Wednesday of the Twenty–Eighth Week in Ordinary Time
By BENEDICT AUGUSTINE
“Now the works of the flesh are obvious:
immorality, impurity, licentiousness, idolatry,
sorcery, hatreds, rivalry, jealousy,
outbursts of fury, acts of selfishness,
dissensions, factions, occasions of envy,
drinking bouts, orgies, and the like.
I warn you, as I warned you before,
that those who do such things will not inherit the Kingdom of God.
In contrast, the fruit of the Spirit is love, joy, peace,
patience, kindness, generosity,
faithfulness, gentleness, self-control.”
Those who deny the spirit usually do so in order to dismiss the good that comes with the life of spirit. The allure of the flesh drives their mind to adopt the necessary logic to justify their skepticism. As Paul says in Philippians 3:19, “Their God is their stomach.” In most cases, their appetites, not their minds, direct their course through life and all good things eventually fall by the wayside while every evil thing crops up on the horizon.
In the struggle for holiness, no one should imagine that it is a conflict of mind over the body—the body will win every time—but rather is a conflict of the soul with the flesh. The very force that works upon the mind and the will, one’s own spirit, must subdue the other force that can do the same, one’s body. While not inherently evil, the body can open the forces of evil into one’s life if not controlled. Like an ignorant mob instigating a reign of prejudice and terror that tears apart the history and culture of a nation, the unbridled impulses of the body can decimate the nobler parts of a man. The life of the spirit properly contains these hordes and channels their energy towards more constructive ends. The spiritual individual can truly regain his humanity and adopt the virtues that Paul speaks of: “ love, joy, peace, patience, kindness, generosity, faithfulness, gentleness, self-control.”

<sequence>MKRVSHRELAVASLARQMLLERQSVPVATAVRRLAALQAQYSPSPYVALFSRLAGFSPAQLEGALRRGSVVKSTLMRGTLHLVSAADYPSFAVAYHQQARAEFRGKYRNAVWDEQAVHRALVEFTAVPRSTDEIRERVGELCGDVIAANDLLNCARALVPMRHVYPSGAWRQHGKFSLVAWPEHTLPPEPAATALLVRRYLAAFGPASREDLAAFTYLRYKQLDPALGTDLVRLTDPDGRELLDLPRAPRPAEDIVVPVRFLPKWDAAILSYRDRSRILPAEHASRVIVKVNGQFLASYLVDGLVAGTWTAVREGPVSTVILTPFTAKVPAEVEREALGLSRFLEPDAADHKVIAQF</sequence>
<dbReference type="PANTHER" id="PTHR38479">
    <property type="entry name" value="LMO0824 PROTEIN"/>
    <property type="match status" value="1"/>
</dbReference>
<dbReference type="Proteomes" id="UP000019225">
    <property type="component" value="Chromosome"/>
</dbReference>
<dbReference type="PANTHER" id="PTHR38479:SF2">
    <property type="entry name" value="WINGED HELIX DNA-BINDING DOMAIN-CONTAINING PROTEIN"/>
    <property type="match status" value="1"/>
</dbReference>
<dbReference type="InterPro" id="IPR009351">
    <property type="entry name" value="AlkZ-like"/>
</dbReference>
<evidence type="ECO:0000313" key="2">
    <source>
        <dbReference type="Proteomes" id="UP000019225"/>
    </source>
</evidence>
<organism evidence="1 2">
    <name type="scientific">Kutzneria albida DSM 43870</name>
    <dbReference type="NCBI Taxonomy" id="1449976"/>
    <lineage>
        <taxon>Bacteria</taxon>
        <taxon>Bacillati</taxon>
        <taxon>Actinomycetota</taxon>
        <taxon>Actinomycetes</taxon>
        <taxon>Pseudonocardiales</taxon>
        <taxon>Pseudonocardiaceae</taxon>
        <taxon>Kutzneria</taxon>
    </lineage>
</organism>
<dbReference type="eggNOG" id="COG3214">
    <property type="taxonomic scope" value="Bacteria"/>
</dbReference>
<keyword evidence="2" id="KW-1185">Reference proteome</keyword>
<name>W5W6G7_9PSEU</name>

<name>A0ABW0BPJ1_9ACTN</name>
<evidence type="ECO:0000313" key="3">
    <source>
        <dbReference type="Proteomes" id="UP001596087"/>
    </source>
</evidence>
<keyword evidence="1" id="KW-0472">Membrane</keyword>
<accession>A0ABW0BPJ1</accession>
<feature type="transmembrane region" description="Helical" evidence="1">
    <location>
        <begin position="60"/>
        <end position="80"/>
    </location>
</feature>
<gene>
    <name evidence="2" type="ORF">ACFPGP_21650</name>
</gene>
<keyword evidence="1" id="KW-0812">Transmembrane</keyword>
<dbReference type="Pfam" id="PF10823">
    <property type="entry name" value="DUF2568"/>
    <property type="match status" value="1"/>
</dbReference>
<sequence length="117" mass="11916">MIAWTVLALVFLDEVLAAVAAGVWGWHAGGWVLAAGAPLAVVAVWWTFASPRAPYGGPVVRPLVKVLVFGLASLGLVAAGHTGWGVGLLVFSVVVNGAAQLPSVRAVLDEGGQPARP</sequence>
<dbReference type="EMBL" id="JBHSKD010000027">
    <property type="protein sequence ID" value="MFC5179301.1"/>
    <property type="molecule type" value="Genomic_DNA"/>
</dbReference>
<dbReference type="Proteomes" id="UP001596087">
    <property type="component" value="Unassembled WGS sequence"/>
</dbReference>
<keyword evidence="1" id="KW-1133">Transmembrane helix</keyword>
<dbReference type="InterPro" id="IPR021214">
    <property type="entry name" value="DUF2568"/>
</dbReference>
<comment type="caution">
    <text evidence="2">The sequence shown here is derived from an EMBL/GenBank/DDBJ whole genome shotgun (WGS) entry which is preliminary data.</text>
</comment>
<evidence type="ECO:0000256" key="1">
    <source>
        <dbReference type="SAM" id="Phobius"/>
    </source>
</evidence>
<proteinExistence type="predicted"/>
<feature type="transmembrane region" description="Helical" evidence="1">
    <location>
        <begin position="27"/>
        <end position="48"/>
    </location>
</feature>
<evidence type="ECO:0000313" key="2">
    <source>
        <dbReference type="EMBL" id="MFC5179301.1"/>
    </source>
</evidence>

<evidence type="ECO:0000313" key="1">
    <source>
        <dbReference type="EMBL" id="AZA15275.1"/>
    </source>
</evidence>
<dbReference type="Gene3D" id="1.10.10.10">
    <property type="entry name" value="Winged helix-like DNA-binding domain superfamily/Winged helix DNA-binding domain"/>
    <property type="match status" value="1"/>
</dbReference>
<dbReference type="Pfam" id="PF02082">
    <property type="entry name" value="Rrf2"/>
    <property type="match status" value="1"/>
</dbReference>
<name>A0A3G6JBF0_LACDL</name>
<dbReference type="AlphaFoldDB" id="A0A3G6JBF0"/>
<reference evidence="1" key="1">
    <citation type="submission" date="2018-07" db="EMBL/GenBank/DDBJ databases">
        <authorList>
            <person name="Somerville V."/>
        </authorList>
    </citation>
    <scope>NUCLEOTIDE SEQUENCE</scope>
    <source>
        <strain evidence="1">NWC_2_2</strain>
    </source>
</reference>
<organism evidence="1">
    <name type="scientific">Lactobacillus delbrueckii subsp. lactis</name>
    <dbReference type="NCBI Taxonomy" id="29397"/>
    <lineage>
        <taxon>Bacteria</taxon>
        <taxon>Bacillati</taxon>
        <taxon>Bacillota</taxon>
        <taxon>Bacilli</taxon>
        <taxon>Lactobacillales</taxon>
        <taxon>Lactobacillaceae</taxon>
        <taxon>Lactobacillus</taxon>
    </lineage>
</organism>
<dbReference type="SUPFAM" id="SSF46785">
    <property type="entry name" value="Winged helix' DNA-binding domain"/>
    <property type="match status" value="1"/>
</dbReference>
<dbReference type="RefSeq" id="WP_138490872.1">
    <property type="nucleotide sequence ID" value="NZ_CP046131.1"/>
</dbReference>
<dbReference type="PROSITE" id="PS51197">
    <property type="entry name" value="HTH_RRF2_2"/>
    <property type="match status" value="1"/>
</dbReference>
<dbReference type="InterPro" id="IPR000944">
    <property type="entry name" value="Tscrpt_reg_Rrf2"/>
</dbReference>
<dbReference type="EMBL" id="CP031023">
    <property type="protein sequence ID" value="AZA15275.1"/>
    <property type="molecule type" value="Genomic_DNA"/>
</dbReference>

Unfortunately, the soul often loses in its struggle with the body. After all, the body has the world on its side while the soul has God, whom many people foolishly choose to ignore. The lonely soldier that fights for the soul easily succumbs to the throng of armies fighting for the body. Neutrality does not exist in the battlefield of the one’s self: either the spirit rules or the flesh does; any wavering on this point inevitably favors the latter.
At first the victory of the flesh over the soul feels wonderful. One can sin with utter abandonment, delighting in the pleasures of the world. Jettisoning the burden of self-sacrifice and personal growth, the sinner can live like a child again except with the strength and spending-power of an adult. Anything seems possible in those early period of the flesh: relationships, food, politics, and entertainment all serve as perfectly fine idols to worship. All one has to do is have these things at hand forever until they die in perfect ignorant bliss. To this end, human progress has made great strides in supplying the spiritually impoverished with all the bodily goods they could possibly want.
However, these goods, these friendly ubiquitous idols, suffer the same fate as the bodies they satisfy: they grow old and pass away. Lust does not last, nor does gluttony, nor does vanity, nor does sloth. They peak, and then they fade, leaving a person empty. The body which triumphed in its success now struggles to continue as its kingdom declines. It desperately clutches some new source of joy or pleasure even to the point of enduring great suffering, much like an old despot starving his own people and brutalizing any opposition just to remain in power. By their very nature, these pleasures quickly degenerate into division, enmity, mediocrity, and desolation. Nothing but corruption can result from selfishness.
By contrast, the spiritual life brings about spiritual goods, the goods that last. Through His grace, God confers these gifts upon men from within. They, like the spirit, endure forever and require nothing from the world; hence, the world spurns the spiritual life and constantly denies its existence. Rather than dividing people and stoking hatred, these spiritual goods bring people together in true sincere manner. Far from encouraging mediocrity and self-indulgence, the spiritual life nurtures personal excellence and “self-control.”
St. Theresa of Avila, whose feast day the Church celebrates today, strove for this life of the spirit for much of her life. All of a sudden the spiritual life brought about all the goods that Paul mentions. Theresa personally discovered what grace lay in the life of the spirit that so many Christians took for granted. Illuminated by God, she created many new monasteries, reformed her own order, and wrote many crucial works on the spiritual life and the many barriers that prevented its full adoption. She demonstrated that the life of a Christian means pursuing this life of the spirit, and that a life of the spirit is ultimately a life that never ends.